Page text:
Exercises to Improve Bed Mobility

Improve Bed Mobility with Physical Therapy Exercises

Elderly woman being helped in bed.
Your physical therapist can help improve your bed mobility. Blend Images - JGI/Tom Grill/ Getty Images

The ability to move around in bed is called bed mobility. If you have an illness or injury and are having difficulty with functional mobility, you may require physical therapy to help improve your bed mobility.

Your physical therapist can work with you - in the clinic, in the hospital, or at home - to maximize your bed mobility. He or she may prescribe specific exercises to help improve the way you are able to scoot, roll, and sit up or lie down on your bed.

If you or a loved one is having difficulty moving in bed, check in with your doctor to get started on the right treatment for you. A visit to your physical therapist may be in order to learn exercises - like the ones in this step-by-step program - to improve your bed mobility and to get back to your normal activity level.

Before starting this, or any other exercise program, check in with your doctor to ensure that exercise is safe for you to do.

Ready? Let's get started.

Gluteal Sets to Improve Bed Mobility

Elderly woman in a hospital bed.
The gluteal set exercise is easy: simply squeeze your butt muscles. David Sacks / Getty Images

The gluiteal set is a simple exercise to do that can get your buttock muscles working after a period of bed rest. It may also be done after surgery to keep blood moving to prevent blood clots.

To perform the gluteal set, lie on your back in bed and squeeze your buttocks, as if you were holding back flatulence. Squeeze your buttock muscles (called the gluteals or glutes) and hold them squeezed for 5 seconds. Relax slowly and repeat the exercise for 10 repetitions.

Hip Adduction Squeeze

Strong hip muscles are essential to improving the way you are able to move in bed. The hip adduction squeeze is a great isometric exercise that can improve the function of your groin muscles to help improve your bed mobility.

To perform the hip adduction squeeze, obtain a ball or rolled up bath towel. Lie on your back with your knees bent and a ball between them. Tighten your stomach muscles, and then gently squeeze the ball or towel. Hold the squeeze for 5 seconds, and then slowly relax.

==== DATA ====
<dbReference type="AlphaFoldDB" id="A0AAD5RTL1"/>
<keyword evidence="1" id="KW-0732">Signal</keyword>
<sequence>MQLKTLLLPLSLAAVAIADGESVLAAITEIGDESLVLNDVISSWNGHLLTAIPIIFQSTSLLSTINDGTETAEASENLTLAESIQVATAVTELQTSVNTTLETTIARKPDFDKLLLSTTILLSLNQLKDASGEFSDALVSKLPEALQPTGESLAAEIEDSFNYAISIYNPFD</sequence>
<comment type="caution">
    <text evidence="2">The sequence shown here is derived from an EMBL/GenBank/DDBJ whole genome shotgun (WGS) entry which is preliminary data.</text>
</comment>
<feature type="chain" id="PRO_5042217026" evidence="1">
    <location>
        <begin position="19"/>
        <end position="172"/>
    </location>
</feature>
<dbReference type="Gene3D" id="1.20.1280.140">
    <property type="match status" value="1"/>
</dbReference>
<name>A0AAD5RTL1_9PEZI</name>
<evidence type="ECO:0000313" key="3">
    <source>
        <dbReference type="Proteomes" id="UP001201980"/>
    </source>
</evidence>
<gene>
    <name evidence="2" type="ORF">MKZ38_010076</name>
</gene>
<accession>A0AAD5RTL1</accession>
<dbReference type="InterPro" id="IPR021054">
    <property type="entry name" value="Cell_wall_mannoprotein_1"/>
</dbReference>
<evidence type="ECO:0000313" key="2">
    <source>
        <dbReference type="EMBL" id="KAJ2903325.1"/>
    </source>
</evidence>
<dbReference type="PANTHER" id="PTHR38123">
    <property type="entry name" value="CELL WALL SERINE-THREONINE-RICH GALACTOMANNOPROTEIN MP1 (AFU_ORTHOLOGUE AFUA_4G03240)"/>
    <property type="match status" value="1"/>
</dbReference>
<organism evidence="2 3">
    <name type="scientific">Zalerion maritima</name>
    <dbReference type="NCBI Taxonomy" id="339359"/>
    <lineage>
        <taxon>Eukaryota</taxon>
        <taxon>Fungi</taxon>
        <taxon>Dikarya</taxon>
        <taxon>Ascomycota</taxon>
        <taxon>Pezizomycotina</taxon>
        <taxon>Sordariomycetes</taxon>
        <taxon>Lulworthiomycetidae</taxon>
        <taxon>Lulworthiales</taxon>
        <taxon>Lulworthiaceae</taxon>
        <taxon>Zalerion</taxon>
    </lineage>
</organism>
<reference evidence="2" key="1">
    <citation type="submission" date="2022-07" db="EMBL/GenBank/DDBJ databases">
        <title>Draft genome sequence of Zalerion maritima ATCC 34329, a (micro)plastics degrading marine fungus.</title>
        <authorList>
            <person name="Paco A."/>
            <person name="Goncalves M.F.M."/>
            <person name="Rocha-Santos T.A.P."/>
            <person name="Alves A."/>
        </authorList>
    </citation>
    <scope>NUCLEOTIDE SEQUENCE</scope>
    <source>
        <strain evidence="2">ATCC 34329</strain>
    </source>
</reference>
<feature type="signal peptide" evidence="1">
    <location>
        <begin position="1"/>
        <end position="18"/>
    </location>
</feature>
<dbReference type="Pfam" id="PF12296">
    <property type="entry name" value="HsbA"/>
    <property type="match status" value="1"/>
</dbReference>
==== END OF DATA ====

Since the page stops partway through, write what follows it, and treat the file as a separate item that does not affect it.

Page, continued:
Repeat the hip adduction ball squeeze for 10 repetitions, and then go on to the next exercise for bed mobility.

Low Trunk Rotation to Improve Rolling in Bed

The ability to roll in bed is important to help you safely get up out of bed in the morning. To improve your rolling ability, perform the low trunk rotation exercise. Here's how you do it:

  • Lie on your back with your knees bent.
  • Slowly and gently roll your knees to one side.
  • Be sure to keep your shoulders flat as your knees roll.
  • Bring your knees back to the starting position, and then roll to the opposite side.
  • Repeat for 10 repetitions.

If you feel any back pain as the result of the low trunk rotation exercise, stop the exercise and check in with your doctor.

Straight Leg Raise to Improve Bed Mobility

Straight leg raise with an cuff weight around the ankle.
The straight leg raise exercise can help improve bed mobility. Brett Sears, PT, 2013

The straight leg raise exercise can help improve the strength of your hip muscles to help keep you moving in bed. To do the exercise, lie on your back with one knee bent and one knee straight. Tighten the muscles on the top of your thigh in the straight leg, and slowly lift your leg up about 12 inches. Hold this position for 2 seconds, and then slowly lower your straight leg down.

Repeat for 10 repetitions for each leg.

The straight leg raise exercise can be made more challenging by adding a cuff weight to your thigh or ankle, thus increasing the resistance. You can also perform the straight leg raise on your side or stomach to strengthen the muscles in the back and side of your hips. Your physical therapist can show you how to properly perform all of the straight leg raising exercises.


Engage your abdominals and slowly lift your buttocks up. Brett Sears, 2011

 The bridge exercise is a great way to strengthen the muscles that help you scoot in bed. To perform the bridge, lie on your back with both knees bent. Engage your abdominal muscles, and then slowly lift your buttocks off the bed. Be sure to keep your pelvis level as you lift - no tipping.

Hold the raised bridge position for 2 seconds, and then slowly lower yourself down. Repeat the bridge for 10 repetitions.

The bed mobility exercises can be performed 2 to 3 times per day, and they can be done right in bed to help you improve the way you can move while lying down.

If you are having difficulty with bed mobility, check with your doctor and then with your physical therapist. He or she can teach you specific bed mobility exercises to help improve your overall functional mobility and your ability to move about in bed.

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